Monday, 16 September 2013

Awe and Inspiration from Stella McCartney to Phoebe Hart

I'm interviewing Stella McCartney later, and I'm feeling a bit butterfly-ie about it.  I always get them before interviewing people I really admire.  I was almost sick before I interviewed Marina Abramovic, but in the event needn't have worried as she barely drew breath (which I wasn't expecting from an artist who has made silence such a feature of her work.)  With Stella I'm awed not only because she's brilliant but because she continually accomplishes so much, and the more I research her the more I realise I don't seem to do anything, really.  (Also, I now know that I actually need a heart-shaped wood in the grounds of my country house.)

So I'm thinking about rugs again in order to distract myself.  Let's return to Luke Irwin, and his children's collection!  (Stella has four children.  Two of each.  I'd love that.  I really want a couple more - and so does Sholto who asked only yesterday if I had enough money to go and buy more babies.)  So, if and when I have four children, and they all have a bedroom each, this is what they'll have under their feet:



Ball Games


However, heavenly as these carpets are - and they really, really are - just buying them wouldn't necessarily be achieving anything in a Stella-worthy superstar sort of way.  Especially not when one considers that a lot of my time recently (when not researching Ms. McCartney) has been devoted to pouring over a review copy of Remarkable Rugs, The Inspirational Art of Phoebe Hart:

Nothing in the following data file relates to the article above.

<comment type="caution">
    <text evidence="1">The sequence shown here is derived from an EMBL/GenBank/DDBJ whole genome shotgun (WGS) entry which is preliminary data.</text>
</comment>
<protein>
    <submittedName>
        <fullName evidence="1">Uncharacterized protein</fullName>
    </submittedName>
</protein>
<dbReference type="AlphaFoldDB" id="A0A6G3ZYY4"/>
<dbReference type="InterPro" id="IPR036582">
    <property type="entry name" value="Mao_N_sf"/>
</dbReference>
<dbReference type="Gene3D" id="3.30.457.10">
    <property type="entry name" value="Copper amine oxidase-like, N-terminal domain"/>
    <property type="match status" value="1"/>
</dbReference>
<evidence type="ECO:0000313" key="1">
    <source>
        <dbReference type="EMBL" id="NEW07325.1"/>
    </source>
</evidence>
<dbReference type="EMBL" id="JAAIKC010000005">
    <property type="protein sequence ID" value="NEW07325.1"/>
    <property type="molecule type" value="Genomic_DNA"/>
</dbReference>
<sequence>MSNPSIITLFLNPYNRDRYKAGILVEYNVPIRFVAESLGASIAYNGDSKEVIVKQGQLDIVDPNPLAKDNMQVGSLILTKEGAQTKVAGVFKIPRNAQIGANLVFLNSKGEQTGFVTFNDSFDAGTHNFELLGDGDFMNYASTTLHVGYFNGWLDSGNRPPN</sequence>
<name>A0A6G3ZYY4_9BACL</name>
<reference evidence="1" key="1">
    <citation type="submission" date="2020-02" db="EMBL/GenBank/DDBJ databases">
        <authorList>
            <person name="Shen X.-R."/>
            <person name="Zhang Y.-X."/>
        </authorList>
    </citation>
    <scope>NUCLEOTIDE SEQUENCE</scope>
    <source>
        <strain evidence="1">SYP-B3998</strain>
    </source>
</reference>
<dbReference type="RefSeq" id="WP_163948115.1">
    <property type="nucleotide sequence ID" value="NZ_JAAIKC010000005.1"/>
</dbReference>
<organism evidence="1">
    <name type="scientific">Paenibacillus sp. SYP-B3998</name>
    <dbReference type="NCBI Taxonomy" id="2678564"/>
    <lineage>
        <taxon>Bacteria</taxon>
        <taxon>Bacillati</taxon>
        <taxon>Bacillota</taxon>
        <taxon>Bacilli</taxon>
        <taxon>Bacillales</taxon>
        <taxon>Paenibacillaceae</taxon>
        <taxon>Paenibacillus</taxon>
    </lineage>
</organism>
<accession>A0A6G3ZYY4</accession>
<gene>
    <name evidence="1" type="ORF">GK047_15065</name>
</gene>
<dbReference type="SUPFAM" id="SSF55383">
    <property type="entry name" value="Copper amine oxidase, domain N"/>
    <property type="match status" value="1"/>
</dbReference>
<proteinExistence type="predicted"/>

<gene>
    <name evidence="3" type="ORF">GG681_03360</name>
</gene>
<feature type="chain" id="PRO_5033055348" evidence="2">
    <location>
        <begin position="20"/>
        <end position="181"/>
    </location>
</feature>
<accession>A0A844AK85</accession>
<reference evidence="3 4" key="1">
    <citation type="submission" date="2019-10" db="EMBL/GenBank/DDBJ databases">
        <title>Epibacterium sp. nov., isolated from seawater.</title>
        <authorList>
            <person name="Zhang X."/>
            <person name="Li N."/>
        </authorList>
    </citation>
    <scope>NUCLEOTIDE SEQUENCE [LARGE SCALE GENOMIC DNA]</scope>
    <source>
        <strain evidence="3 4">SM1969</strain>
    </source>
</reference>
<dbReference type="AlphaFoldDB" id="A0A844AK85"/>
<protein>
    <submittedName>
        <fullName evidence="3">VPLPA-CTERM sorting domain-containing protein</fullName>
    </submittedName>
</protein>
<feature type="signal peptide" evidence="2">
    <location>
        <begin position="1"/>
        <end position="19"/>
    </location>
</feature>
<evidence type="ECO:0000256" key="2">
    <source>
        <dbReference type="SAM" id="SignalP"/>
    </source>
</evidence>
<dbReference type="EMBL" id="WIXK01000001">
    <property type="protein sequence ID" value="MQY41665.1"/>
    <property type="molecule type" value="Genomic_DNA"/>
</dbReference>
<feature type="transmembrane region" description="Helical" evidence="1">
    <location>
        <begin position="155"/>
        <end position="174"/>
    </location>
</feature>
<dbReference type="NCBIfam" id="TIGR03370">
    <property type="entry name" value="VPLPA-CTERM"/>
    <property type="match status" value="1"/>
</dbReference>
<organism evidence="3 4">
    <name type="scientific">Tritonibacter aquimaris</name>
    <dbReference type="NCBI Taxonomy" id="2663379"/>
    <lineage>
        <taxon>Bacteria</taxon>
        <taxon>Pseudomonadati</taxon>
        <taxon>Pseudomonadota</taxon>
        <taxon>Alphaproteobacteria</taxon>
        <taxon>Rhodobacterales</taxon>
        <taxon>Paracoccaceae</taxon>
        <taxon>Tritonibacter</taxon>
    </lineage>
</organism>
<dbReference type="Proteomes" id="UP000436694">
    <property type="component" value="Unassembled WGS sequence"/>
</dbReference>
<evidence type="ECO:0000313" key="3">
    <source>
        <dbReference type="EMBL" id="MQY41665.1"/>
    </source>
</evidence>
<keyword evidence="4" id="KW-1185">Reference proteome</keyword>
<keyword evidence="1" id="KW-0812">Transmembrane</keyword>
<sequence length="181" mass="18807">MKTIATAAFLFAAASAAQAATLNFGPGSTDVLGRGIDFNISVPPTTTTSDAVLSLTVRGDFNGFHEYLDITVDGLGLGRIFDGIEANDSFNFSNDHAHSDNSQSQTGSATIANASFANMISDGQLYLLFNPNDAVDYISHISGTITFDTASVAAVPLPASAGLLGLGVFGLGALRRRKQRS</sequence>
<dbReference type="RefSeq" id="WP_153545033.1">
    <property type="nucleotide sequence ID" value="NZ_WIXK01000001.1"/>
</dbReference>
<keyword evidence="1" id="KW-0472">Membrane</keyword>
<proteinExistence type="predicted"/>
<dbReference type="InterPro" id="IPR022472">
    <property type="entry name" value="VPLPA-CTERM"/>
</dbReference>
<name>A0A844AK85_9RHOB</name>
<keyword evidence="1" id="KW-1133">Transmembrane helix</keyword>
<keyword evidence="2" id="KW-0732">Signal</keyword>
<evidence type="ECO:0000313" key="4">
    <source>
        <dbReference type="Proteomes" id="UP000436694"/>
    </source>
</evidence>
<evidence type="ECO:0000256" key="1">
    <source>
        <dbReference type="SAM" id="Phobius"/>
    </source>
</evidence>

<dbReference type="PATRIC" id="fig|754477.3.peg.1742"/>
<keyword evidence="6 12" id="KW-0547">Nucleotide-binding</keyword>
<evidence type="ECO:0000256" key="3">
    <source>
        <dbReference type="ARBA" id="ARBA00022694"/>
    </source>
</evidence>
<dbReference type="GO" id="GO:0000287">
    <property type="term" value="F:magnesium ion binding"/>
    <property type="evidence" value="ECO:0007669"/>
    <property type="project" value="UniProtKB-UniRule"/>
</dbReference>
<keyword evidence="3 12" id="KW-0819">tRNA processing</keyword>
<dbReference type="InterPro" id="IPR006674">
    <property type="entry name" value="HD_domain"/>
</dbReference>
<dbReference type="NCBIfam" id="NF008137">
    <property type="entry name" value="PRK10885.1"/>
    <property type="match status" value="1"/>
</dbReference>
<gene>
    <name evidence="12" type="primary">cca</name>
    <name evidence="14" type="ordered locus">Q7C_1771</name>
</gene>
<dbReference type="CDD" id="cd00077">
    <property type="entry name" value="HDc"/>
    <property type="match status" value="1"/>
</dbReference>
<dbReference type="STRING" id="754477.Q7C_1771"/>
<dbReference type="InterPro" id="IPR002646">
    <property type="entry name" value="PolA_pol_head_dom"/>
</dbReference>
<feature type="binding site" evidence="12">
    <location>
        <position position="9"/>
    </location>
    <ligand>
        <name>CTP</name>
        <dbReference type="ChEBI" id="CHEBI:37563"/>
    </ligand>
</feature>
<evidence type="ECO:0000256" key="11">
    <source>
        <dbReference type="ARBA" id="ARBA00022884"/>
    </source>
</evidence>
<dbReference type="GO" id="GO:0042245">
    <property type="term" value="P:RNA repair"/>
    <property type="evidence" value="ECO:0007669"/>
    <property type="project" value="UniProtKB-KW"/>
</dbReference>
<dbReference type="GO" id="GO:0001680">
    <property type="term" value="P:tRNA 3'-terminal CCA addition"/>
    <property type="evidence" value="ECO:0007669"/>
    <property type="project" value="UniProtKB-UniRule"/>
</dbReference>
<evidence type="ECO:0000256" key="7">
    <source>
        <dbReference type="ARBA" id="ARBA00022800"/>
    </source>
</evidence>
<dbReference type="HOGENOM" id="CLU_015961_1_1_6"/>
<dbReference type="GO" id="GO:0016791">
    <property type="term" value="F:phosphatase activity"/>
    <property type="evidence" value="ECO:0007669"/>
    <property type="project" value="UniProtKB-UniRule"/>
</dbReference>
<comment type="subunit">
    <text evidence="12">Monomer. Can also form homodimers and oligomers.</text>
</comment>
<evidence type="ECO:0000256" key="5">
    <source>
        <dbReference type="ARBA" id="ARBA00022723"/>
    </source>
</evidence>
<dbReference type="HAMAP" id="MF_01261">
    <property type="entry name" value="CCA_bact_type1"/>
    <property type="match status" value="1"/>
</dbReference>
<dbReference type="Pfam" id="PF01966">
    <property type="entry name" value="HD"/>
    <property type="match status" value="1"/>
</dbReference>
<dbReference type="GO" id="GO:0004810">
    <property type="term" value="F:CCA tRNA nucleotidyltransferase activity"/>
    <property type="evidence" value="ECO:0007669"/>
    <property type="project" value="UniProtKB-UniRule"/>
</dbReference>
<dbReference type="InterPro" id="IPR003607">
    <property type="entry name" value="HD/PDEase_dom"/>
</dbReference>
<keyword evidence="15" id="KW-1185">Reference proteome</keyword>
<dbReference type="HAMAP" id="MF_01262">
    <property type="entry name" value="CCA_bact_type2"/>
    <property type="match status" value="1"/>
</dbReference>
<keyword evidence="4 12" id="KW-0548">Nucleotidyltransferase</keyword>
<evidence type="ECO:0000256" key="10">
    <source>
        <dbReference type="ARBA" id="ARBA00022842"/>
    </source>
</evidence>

Phoebe Hart made these - and many more - entirely by hand, and entirely by herself.  She led a fascinating life:  she worked on set designs for the Ballets Russes, not under Diaghilev but later, in London, under Polunin, while following the Stage Decoration and Design course that he launched at the Slade School of Art in 1929.  After the war, and the death of her first husband, she moved to Jamaica (by way of Manhattan) and there met her second husband and started to create needlework designs, working with a rehabilitation craft scheme for post-tuberculor patients.  They exported as far as Liberty's - as in our Liberty's, here in London - and it was her designs that were chosen to present to the Queen on her visits to the island.  

And then, inspired by a friend, and using early American folk techniques, she started making actual rugs such as the two above.  They're amazing.  The entire book is full of the most exquisite designs featuring endless flora and fauna.  Here are some details:

See, amazing amazing, no?  It's clear that I'm going to have to learn to make rugs - although these are not going anywhere near any floor; should I ever achieve anything this impressive, it's being hung on a wall.  (Where my parents, for some reason, still have not hung my GCSE weaving project, my only real attempt at anything similar thus far.  I realise that it does not even begin to compare to these in beauty, and it's references are nowhere near as interesting or varied; it is, in fact, just a length of greeny yellow weaving with some red pom poms attached - yes!  For those who guessed, I was indeed inspired by Monet's poppy fields - but still . . . )

Anyway, I can thoroughly recommend the book.  It's got so much in it; so many details, both of the rugs themselves and of the different techniques that Hart used.  Truly, if anything is going to get me crafting, it's this.   And, actually, my making rugs is marginally more likely than my ever being invited to design all the clothes and uniforms for all the British teams for the Olympics. Or designing a capsule collection for Gwyneth Paltrow's Goop, as well as four Stella McCartney collections each year, the Kids collections, the Stella McCartney for Adidas collections . . .   Oh, or be in a position to fund three scholarships for the MA course at Central St. Martin's.

The butterflies are back.
Remarkable Rugs, The Inspirational Art of Phoebe Hart, by Harriet Hart (her daughter) is published this Friday the 20th September.  But it here now, on Amazon!  It's amazing!